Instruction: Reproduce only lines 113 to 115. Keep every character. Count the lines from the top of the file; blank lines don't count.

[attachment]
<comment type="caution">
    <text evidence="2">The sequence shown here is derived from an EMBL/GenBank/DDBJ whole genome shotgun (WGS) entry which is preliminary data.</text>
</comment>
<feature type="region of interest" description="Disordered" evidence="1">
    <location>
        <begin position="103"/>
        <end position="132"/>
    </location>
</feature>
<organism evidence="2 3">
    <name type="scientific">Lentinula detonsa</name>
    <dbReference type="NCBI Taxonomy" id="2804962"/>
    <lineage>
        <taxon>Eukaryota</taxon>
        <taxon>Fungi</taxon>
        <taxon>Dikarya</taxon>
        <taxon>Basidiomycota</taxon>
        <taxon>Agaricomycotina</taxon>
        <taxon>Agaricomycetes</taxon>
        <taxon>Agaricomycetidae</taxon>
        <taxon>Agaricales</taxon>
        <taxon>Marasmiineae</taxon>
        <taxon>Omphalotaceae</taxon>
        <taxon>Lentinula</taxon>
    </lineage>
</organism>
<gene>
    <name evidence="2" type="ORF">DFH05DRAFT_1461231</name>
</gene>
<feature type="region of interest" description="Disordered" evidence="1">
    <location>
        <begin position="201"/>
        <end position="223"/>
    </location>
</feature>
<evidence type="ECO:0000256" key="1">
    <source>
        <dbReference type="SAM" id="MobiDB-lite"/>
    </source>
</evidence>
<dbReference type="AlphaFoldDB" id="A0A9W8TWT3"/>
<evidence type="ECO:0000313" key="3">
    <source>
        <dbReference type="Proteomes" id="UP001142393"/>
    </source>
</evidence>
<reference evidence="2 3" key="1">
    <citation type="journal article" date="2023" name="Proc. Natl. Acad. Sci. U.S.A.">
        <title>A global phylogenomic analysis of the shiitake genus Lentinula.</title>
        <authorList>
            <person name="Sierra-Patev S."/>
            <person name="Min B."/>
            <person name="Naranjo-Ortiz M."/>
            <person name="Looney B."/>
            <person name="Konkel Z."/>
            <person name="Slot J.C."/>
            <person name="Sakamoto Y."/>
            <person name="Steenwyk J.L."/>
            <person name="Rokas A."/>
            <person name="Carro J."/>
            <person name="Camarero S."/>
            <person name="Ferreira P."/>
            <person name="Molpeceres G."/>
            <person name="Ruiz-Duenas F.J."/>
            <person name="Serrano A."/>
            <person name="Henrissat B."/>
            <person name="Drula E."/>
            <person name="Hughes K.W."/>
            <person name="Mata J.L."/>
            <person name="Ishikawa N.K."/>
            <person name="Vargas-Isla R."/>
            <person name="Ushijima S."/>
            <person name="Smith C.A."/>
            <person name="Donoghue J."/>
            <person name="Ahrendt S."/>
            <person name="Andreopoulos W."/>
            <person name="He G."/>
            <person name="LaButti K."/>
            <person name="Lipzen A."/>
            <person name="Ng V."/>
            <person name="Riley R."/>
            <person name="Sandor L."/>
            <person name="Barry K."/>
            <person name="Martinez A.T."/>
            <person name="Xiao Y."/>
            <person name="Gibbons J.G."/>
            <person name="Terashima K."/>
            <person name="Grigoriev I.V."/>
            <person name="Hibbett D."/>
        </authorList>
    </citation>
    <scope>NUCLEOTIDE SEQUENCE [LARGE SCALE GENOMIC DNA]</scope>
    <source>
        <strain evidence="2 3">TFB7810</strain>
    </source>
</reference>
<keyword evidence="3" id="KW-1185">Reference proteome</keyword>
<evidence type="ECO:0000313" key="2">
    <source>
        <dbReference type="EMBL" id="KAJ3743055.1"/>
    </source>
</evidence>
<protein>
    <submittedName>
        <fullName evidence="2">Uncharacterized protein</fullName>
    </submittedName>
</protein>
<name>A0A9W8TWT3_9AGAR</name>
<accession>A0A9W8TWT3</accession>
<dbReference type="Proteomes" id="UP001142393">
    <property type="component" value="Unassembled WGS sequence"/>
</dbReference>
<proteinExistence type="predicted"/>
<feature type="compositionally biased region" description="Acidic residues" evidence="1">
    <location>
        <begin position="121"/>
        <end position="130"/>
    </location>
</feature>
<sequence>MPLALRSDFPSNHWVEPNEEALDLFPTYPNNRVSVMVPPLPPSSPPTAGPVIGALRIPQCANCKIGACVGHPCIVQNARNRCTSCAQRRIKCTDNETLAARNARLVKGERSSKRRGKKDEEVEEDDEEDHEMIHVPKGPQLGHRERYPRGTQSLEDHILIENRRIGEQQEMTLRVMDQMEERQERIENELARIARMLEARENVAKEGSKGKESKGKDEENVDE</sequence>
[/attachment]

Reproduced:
<proteinExistence type="predicted"/>
<feature type="compositionally biased region" description="Acidic residues" evidence="1">
    <location>